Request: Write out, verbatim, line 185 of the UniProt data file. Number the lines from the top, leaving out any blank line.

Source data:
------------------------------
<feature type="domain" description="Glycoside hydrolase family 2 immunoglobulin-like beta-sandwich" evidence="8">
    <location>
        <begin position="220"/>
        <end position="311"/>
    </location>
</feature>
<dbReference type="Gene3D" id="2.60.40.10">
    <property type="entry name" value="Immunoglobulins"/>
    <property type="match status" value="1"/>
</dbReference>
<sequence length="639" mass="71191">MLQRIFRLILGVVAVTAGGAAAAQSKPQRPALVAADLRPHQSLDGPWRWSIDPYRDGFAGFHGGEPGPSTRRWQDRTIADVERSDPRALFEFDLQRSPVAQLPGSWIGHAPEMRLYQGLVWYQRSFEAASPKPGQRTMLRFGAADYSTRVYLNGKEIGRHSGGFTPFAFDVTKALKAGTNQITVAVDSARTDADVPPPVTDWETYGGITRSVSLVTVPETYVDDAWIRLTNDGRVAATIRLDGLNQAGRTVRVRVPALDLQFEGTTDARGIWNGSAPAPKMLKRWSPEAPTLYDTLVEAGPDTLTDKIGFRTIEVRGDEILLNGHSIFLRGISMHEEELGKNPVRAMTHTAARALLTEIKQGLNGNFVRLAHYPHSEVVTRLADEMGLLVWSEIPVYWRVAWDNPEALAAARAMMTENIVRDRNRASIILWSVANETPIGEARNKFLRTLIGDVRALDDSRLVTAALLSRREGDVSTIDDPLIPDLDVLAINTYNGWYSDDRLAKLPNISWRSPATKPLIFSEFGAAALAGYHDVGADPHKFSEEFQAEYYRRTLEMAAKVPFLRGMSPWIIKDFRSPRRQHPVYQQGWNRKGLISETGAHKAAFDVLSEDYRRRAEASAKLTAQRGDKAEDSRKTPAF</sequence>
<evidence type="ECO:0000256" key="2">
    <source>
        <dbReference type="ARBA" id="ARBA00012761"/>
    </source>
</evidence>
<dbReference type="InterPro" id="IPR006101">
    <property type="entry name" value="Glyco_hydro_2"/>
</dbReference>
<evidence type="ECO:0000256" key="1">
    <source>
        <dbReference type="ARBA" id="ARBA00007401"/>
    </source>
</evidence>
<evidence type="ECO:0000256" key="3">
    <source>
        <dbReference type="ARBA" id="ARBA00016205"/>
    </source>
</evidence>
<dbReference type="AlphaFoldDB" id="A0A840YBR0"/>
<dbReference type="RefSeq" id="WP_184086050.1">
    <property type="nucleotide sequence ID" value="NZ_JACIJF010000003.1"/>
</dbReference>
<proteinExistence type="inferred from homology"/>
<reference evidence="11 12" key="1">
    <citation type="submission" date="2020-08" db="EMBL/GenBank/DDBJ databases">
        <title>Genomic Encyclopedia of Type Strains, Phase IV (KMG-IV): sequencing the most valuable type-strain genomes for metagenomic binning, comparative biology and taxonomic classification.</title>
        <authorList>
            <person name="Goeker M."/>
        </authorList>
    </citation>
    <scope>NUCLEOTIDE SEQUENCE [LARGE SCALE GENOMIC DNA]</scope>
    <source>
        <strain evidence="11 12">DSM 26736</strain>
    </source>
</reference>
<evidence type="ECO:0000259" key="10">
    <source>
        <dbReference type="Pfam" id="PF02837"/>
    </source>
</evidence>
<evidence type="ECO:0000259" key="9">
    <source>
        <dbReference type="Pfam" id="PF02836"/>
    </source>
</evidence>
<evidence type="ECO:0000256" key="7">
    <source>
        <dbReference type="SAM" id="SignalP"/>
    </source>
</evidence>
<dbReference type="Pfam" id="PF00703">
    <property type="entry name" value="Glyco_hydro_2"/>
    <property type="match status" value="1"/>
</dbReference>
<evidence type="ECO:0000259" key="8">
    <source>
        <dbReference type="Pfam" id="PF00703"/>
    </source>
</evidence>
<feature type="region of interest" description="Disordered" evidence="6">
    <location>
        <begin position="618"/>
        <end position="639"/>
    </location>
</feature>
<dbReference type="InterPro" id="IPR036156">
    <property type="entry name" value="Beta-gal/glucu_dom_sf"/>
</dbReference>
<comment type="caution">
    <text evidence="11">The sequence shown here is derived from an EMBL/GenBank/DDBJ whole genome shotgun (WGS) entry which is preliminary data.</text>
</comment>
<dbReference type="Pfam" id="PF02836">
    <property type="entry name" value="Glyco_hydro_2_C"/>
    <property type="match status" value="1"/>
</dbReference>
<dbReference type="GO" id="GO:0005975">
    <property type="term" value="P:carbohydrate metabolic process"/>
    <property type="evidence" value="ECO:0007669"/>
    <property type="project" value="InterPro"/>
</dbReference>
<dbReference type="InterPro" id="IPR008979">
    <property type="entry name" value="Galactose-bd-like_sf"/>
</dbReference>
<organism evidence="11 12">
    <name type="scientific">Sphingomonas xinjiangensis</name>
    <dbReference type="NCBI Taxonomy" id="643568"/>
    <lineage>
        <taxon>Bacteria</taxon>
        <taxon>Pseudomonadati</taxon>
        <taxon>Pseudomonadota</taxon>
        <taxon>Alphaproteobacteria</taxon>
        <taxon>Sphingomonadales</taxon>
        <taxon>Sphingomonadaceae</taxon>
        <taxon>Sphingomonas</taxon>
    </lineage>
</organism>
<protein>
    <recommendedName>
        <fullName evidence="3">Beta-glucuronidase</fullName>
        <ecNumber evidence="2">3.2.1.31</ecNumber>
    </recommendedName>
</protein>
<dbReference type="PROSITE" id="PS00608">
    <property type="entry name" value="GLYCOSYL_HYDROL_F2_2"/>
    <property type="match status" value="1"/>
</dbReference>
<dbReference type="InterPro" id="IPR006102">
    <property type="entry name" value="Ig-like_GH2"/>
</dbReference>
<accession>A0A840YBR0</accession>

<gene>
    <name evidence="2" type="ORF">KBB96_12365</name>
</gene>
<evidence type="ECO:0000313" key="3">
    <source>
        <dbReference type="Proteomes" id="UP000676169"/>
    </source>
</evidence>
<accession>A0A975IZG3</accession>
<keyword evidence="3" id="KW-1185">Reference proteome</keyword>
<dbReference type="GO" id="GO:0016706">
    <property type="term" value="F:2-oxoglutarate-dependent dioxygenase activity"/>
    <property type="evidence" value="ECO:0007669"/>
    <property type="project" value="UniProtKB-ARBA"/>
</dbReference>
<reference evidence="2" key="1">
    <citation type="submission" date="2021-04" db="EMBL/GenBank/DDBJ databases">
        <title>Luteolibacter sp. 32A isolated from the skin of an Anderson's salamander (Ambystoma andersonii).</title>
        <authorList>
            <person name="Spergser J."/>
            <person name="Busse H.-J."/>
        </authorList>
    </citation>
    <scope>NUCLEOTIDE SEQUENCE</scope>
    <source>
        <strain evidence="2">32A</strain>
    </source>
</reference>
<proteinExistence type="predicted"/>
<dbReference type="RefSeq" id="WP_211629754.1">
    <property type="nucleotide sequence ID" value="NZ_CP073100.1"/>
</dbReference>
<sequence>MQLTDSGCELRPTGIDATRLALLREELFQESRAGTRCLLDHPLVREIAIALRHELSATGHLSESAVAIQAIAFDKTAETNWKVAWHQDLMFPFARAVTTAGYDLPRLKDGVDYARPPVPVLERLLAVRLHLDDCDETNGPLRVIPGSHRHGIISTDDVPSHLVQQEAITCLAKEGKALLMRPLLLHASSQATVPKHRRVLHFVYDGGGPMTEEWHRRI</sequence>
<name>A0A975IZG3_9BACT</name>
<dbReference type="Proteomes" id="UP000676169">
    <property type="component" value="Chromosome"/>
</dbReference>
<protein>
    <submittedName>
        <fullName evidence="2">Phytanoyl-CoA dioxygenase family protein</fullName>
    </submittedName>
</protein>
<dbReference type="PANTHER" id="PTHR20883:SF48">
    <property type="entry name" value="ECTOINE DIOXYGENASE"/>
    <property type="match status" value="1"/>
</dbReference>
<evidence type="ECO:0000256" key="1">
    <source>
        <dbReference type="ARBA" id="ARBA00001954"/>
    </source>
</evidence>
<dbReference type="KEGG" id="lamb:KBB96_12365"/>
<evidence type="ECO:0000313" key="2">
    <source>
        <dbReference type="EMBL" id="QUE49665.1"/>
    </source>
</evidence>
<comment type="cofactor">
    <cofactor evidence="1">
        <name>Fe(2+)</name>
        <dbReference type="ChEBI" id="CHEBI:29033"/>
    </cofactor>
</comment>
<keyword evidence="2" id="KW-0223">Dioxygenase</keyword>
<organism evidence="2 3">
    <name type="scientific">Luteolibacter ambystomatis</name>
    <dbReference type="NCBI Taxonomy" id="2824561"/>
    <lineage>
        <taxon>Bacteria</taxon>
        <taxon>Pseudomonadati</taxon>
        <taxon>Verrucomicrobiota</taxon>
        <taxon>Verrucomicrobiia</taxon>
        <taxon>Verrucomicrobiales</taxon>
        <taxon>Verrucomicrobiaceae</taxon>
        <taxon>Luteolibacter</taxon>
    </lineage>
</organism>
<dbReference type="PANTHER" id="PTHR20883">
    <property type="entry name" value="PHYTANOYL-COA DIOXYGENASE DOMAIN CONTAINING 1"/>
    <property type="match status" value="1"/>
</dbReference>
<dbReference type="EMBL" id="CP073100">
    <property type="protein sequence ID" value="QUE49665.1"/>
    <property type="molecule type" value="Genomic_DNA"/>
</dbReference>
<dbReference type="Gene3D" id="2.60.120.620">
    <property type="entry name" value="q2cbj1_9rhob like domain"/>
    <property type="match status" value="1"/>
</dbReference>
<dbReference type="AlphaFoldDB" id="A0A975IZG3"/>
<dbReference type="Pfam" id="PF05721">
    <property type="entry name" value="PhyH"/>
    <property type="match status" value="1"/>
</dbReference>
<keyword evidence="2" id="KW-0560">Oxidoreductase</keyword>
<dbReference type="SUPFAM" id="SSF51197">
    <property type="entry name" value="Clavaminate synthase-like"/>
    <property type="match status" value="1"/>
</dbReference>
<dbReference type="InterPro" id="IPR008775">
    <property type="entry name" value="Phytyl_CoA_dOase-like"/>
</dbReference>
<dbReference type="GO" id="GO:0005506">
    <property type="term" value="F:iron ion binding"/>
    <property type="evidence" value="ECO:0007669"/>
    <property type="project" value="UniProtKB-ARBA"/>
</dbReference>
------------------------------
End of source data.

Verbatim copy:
<keyword evidence="2" id="KW-0223">Dioxygenase</keyword>